In recent months, I’ve assisted clients seeking guarantees and a reasonable interest rate. We have seen shorter term interest rates move higher over the past year. In certain client situations, guaranteed interest fits the bill perfectly!
There has always been a relationship between your chosen time frame and the rate of interest you receive. If you deposit money for a 4-year period of time, you’ll likely get a higher interest rate than depositing money for two years at the same financial institution.
We have put together fixed interest “laddered” CD’s, bonds, or fixed annuities for clients seeking appropriate liquidity and guarantees. An example of a fixed interest 3-year “ladder” would be committing $25,000 to a 1-year term, $25,000 to a 2-year term, and $25,000 to a 3-year term. The longer the term, the higher the interest rate.
A client would have a significant chunk of money coming due every year if wanted for a financial objective. When the 1-year money comes due, and is not needed for an objective, then that chunk of money would be deposited for a 3-year time frame. Your interest rate would be higher with a 3-year versus a 1-year time frame.
You retain access to a chunk of money in one year because the original 2-year chunk of money is now one year from being available! You eventually have all three chunks of money earning a 3-year interest rate, while having a large chunk of cash available each year!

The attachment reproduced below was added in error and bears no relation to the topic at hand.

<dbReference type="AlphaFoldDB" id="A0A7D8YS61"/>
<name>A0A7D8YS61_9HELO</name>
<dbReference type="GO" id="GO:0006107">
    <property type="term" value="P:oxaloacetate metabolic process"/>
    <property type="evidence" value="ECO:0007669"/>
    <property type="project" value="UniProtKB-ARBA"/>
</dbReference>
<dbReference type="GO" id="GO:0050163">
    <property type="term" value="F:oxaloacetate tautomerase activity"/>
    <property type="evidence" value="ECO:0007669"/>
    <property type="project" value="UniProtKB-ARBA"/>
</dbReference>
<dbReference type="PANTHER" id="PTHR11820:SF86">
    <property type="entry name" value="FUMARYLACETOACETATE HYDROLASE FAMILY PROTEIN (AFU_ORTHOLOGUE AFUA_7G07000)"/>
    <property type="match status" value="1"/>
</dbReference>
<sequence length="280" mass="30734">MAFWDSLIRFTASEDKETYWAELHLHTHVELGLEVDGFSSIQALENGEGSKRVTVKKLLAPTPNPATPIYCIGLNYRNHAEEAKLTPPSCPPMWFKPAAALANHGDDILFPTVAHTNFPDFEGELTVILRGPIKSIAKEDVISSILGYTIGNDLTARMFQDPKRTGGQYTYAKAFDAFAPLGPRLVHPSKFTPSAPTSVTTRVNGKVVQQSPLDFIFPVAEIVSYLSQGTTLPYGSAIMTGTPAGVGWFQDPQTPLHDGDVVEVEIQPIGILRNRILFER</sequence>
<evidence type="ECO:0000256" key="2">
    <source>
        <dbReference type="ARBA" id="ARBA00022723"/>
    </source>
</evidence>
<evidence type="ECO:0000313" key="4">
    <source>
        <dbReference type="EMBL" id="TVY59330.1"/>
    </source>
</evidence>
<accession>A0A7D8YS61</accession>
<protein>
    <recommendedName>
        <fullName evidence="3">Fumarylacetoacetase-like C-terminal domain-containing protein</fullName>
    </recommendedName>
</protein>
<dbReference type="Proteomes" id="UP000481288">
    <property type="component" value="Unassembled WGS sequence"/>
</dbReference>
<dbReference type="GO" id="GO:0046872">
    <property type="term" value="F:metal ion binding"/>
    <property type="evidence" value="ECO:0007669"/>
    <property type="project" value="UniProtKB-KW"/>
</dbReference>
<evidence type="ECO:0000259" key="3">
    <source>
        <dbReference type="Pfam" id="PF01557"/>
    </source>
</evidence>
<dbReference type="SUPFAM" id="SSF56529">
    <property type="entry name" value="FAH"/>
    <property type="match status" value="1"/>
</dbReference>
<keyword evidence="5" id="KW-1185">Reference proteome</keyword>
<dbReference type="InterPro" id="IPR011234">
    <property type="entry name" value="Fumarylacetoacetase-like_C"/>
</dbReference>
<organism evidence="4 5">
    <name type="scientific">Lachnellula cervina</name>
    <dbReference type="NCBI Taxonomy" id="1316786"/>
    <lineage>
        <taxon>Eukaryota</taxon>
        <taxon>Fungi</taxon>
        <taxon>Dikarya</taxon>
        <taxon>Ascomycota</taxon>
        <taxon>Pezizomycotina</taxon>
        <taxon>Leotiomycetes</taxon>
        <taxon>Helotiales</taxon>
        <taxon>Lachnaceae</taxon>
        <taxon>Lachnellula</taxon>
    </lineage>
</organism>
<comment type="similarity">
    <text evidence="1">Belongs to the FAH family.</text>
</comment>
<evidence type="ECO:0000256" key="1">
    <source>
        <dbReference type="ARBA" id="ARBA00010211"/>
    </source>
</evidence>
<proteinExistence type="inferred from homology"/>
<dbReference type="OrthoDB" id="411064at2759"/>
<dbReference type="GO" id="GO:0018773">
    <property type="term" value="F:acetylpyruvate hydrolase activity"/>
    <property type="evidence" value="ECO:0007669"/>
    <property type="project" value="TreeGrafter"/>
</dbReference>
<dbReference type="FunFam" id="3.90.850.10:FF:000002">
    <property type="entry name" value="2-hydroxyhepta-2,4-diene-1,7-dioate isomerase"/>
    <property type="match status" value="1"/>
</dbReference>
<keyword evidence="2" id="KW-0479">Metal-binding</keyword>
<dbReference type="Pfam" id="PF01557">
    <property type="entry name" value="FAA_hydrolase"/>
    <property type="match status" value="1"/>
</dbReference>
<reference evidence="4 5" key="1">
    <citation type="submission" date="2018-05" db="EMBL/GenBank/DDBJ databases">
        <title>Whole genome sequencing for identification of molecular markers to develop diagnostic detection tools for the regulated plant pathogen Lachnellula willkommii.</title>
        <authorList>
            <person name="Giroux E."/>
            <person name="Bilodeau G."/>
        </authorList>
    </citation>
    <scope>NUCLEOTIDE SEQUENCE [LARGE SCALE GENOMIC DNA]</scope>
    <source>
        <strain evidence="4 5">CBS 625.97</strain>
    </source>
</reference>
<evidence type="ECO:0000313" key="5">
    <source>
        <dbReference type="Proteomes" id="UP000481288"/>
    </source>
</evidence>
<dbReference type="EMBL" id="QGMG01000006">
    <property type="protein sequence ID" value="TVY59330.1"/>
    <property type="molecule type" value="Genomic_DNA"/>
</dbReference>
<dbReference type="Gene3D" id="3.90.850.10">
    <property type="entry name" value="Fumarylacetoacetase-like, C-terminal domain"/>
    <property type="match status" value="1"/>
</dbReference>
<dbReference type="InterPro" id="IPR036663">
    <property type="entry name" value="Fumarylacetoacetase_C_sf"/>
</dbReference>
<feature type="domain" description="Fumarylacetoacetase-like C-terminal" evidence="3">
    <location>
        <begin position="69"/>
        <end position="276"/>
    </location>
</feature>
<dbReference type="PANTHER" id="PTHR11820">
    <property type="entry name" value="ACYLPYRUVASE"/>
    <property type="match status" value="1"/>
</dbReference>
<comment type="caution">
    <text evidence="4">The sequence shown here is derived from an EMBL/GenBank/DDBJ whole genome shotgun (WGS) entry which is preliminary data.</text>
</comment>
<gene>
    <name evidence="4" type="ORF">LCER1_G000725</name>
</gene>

This laddering strategy can be implemented with any time frame, depending on the best interests of your financial situation. Interest rates fluctuate all the time, but as of this writing, you may earn 2-5% depending on maturity and chosen strategy.
When you have a guaranteed principle and a fixed rate, it is not necessary to have that money professionally managed. Therefore, you do not pay any fees or expenses to hold on till the end of your chosen time frame. Gross return equals net return! For many people, possibly you, this can be a good option for a portion of your portfolio.
Guarantees are subject to the claims paying ability of the issuing entity.
Some structured certificates of deposit (“CDs”) may contain language regarding FDIC insurance. There should be no inference drawn regarding the applicability of FDIC insurance with structured investments, as only structured CDs may contain FDIC insurance. Structured notes and securities do not contain any FDIC insurance.